Kitty Powers’ Matchmaker Review
Developer: Magic Notion
Publisher: Magic Notion
Release Date: March 10, 2017 (Xbox One)
Platforms: Xbox One (reviewed), PlayStation 4, Windows, PC, Mac, IOS, Android
Kitty Powers’ Matchmaker is a quirky little casual title that actually surprised me in how fun, and challenging, it could be.
I surprised myself with how hard it was to put down at times even.
Matchmaker puts you in the role of a matchmaker newly hired by drag queen sensation Kitty Powers. This character you actually get to customize in a rather surprising number of ways. While this game certainly isn’t Skyrim in terms of its character creation, it does offer a much larger variety of choices than most casual titles and I felt myself spending more time getting my character just right than I’d like to admit.
You also get to choose the traits you like in a partner and get to set whether you’re attracted to men or women (or both!) because the game also adds your character into the dating pool as a candidate for other peoples’ games if you’re hooked up to Xbox Live. You can also choose to have the game inform you of dates you go on and the fate of those romantic evenings. It’s unnecessary, but a fun little bit that brings multiplayer components into an otherwise single player experience.
Each game first begins by selecting a character from a selection of eligible bachelors and bachelorettes. They’ll tell you if they’re seeking a man or a woman and you can dig into each to find out what their preferences are and what their interests are. Once you choose a character, you then choose from a list of suitors that match the bachelor/ette. You can dig into their interests as well, but I often found myself basing my selections largely on aesthetics. Basically, if my character said they liked someone with blue eyes and red hair I tried to find someone who had at least one of those features because it was instant “love points” or whatever.
Which brings us to the gameplay aspect, which is composed mostly of the date itself.
You first get to choose from a set of restaurants which impacts menu items and each has its own “crazy scenario”. Be warned though, the restaurants featured are from a variety of countries and often the items are in their native language. Which means that if your date wants something “hot with white meat” you better know that pollo means chicken in Spanish.
The date is broken up into small gameplay sections that often feature some type of puzzle or minigame that would grant you points in the right direction. Some of these minigames are simple memory style puzzles while others are luck based such as a higher/lower card game. The puzzles are varied enough to keep things from getting super stale but I still found it tiring as the game requires a lot of play to keep things interesting.
During the date you also spin a wheel which impacts what you can discuss with your date. You get a strike if you ask the same thing more than once so sometimes you are forced into topics that may be harder than others. For example, “Interests” required remembering what in the world your date liked to do while praying that you remembered something similar you had an interest in.
This led to one of my more major problems with the game. I put the game down and picked it up days later to discover I was about 3 dates in with one particular couple. I couldn’t remember a single thing I asked and almost failed out of the date because I kept asking things I had already asked. While I applaud the extra factor of difficulty while playing many games at once, it was incredibly frustrating to know that this wasn’t the type of game that could easily be put down and picked up.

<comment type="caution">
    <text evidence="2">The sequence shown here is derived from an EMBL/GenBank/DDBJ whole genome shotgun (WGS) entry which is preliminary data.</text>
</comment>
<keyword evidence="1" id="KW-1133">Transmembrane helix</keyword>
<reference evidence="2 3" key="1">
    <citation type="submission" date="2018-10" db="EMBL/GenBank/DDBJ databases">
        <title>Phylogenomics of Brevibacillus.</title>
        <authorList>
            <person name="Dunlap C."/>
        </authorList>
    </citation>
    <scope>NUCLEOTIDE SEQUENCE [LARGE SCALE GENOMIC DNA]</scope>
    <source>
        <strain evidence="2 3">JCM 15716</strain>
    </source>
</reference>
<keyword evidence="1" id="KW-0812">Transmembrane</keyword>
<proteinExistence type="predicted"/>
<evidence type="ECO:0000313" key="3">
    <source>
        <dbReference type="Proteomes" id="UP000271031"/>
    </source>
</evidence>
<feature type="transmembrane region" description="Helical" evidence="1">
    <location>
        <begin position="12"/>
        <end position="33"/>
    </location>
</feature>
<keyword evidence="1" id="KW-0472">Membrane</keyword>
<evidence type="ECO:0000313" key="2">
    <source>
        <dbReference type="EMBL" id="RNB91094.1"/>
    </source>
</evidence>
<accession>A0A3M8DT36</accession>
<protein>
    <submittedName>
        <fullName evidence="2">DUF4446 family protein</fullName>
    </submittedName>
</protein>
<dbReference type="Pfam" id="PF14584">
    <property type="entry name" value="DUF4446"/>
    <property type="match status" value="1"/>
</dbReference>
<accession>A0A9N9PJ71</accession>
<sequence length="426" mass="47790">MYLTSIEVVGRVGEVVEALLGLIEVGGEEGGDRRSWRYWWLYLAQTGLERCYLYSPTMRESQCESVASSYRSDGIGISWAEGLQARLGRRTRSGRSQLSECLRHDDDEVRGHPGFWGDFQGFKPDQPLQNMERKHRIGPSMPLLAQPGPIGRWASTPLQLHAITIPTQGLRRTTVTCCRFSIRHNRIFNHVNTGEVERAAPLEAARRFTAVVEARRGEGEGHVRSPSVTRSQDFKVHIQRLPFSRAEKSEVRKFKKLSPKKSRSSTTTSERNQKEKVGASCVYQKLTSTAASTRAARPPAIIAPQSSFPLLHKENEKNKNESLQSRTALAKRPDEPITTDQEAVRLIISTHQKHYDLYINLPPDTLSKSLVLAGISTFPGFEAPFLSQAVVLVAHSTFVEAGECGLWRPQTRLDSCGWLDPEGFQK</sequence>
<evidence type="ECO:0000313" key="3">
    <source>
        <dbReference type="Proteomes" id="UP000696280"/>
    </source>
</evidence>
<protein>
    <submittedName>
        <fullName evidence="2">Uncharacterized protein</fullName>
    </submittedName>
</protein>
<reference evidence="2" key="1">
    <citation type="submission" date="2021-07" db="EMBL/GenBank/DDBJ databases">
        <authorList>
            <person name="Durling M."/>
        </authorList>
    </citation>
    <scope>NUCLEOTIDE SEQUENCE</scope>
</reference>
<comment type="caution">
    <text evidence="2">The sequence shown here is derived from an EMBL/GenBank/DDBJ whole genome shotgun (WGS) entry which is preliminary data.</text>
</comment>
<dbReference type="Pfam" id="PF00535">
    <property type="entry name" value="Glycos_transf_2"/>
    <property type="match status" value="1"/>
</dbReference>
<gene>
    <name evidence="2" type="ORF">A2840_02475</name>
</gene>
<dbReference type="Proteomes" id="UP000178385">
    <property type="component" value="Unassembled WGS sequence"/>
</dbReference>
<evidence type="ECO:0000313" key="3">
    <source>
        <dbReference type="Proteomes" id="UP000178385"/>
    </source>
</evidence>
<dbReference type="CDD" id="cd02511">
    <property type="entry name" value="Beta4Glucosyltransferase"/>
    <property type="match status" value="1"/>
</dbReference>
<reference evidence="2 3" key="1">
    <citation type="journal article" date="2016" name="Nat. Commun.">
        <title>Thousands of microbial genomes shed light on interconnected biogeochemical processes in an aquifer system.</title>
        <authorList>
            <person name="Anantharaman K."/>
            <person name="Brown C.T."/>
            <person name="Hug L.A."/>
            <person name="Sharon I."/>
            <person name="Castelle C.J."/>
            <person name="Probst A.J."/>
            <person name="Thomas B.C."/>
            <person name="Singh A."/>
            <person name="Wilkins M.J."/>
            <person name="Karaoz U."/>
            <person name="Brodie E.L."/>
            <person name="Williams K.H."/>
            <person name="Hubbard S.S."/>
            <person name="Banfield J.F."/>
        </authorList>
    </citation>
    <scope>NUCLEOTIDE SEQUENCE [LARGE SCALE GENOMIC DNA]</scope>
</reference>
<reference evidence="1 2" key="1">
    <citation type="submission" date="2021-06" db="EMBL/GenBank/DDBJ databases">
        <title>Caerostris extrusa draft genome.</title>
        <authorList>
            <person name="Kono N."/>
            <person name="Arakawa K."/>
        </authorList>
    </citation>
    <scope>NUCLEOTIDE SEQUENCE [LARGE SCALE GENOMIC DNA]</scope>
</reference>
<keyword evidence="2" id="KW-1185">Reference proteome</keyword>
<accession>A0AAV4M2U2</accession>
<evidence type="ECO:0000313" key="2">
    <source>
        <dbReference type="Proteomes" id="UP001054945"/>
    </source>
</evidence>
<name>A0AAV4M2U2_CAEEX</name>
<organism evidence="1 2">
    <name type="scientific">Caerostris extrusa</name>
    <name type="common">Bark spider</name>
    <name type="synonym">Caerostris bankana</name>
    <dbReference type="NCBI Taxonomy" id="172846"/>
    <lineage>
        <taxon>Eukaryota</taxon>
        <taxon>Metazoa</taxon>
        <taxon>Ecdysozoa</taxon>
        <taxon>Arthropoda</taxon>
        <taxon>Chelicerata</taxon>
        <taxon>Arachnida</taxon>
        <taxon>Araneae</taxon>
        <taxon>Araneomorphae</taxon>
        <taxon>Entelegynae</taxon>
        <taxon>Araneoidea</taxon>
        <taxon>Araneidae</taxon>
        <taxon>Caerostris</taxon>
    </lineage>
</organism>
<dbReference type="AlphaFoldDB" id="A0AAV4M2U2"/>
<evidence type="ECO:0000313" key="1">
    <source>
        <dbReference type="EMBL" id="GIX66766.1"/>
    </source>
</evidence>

And just for the record, while I’ve been calling everything “points” there aren’t any actual points. Instead, successful interactions bring up a bunch of hearts over the head of the lucky person enjoying themselves on the date. The more hearts you see the better you’re doing, basically.
While it was fairly easy to determine if a date was successful or a bummer (and yes, you can fail out of dates), I almost wish there had been some sort of point system during the dates just so I could understand if I was going to be end up being one person in a happy couple or if I needed to attend a second (or third or fourth) date.
All of this matchmaking ultimately impacts your career as you have both a reputation and a sort of “fame” that both impact the customers you get. You also earn coins for every date (earning more the more successful the date is) and coins can be used to buy new restaurants, unlock hints about menu items, and other items that either unlock more gameplay or aid the gameplay, such as getting to cheat on a game.
The humor is fairly typical lowbrow humor, often focusing on some sort of naughty pun or play on words. It’s nothing shocking, but it did get a few chuckles out of me here and there because the whole thing simply works.
Another neat little feature is you get letters from the successful couples that details their relationship since the date. Sometimes it’s good news and a boost to your reputation, other times it ended in failure and your rep takes a hit. I genuinely enjoyed seeing what was up with these couples and it was a nice addition that prevented each date feel like a cheap one off.
All in all, it isn’t a bad game by any means but definitely isn’t perfect. Fans of a good casual puzzle game will probably greatly enjoy this while it doesn’t have much else for anyone else. A few quirks prevent the game from being perfect but it overall is a damn fun game that I kept saying “Just one more game” to.
Kitty Powers’ Matchmaker
- Challenging at times
- Character creation is fun
- Some neat multiplayer functions
- Music is repetitive and boring the millionth time you’ve heard it
- A few challenges are annoying rather than challenging
- Humor can be somewhat groan inducing at times